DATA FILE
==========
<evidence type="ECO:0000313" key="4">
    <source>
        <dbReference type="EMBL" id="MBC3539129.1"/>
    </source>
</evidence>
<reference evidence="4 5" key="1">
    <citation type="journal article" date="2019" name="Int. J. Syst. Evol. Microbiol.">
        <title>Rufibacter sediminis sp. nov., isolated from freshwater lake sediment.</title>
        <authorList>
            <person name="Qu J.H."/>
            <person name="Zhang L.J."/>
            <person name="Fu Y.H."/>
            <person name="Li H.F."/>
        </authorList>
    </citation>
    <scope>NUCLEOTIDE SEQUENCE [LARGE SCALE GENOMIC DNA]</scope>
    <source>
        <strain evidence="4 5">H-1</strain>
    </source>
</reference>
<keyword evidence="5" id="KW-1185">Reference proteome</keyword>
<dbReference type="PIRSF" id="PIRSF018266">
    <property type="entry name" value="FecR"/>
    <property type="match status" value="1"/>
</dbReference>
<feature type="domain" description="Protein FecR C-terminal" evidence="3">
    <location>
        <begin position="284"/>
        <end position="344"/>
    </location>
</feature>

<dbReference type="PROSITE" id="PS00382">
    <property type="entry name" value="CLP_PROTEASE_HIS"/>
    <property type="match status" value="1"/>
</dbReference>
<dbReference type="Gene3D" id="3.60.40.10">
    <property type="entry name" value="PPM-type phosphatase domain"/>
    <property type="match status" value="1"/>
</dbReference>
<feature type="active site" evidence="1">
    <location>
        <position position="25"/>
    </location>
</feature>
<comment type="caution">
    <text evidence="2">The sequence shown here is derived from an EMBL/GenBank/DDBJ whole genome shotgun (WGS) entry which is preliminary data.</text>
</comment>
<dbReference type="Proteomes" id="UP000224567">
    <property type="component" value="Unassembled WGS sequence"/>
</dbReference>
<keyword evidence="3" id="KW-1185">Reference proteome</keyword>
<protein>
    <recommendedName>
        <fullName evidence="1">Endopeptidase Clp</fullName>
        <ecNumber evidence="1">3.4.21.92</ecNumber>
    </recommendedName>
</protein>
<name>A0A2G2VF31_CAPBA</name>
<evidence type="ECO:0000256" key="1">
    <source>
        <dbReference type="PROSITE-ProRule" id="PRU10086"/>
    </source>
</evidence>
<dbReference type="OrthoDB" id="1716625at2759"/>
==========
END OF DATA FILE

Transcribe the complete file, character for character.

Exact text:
<evidence type="ECO:0000313" key="4">
    <source>
        <dbReference type="EMBL" id="MBC3539129.1"/>
    </source>
</evidence>
<reference evidence="4 5" key="1">
    <citation type="journal article" date="2019" name="Int. J. Syst. Evol. Microbiol.">
        <title>Rufibacter sediminis sp. nov., isolated from freshwater lake sediment.</title>
        <authorList>
            <person name="Qu J.H."/>
            <person name="Zhang L.J."/>
            <person name="Fu Y.H."/>
            <person name="Li H.F."/>
        </authorList>
    </citation>
    <scope>NUCLEOTIDE SEQUENCE [LARGE SCALE GENOMIC DNA]</scope>
    <source>
        <strain evidence="4 5">H-1</strain>
    </source>
</reference>
<keyword evidence="5" id="KW-1185">Reference proteome</keyword>
<dbReference type="PIRSF" id="PIRSF018266">
    <property type="entry name" value="FecR"/>
    <property type="match status" value="1"/>
</dbReference>
<feature type="domain" description="Protein FecR C-terminal" evidence="3">
    <location>
        <begin position="284"/>
        <end position="344"/>
    </location>
</feature>

<dbReference type="PROSITE" id="PS00382">
    <property type="entry name" value="CLP_PROTEASE_HIS"/>
    <property type="match status" value="1"/>
</dbReference>
<dbReference type="Gene3D" id="3.60.40.10">
    <property type="entry name" value="PPM-type phosphatase domain"/>
    <property type="match status" value="1"/>
</dbReference>
<feature type="active site" evidence="1">
    <location>
        <position position="25"/>
    </location>
</feature>
<comment type="caution">
    <text evidence="2">The sequence shown here is derived from an EMBL/GenBank/DDBJ whole genome shotgun (WGS) entry which is preliminary data.</text>
</comment>
<dbReference type="Proteomes" id="UP000224567">
    <property type="component" value="Unassembled WGS sequence"/>
</dbReference>
<keyword evidence="3" id="KW-1185">Reference proteome</keyword>
<protein>
    <recommendedName>
        <fullName evidence="1">Endopeptidase Clp</fullName>
        <ecNumber evidence="1">3.4.21.92</ecNumber>
    </recommendedName>
</protein>
<name>A0A2G2VF31_CAPBA</name>
<evidence type="ECO:0000256" key="1">
    <source>
        <dbReference type="PROSITE-ProRule" id="PRU10086"/>
    </source>
</evidence>
<dbReference type="OrthoDB" id="1716625at2759"/>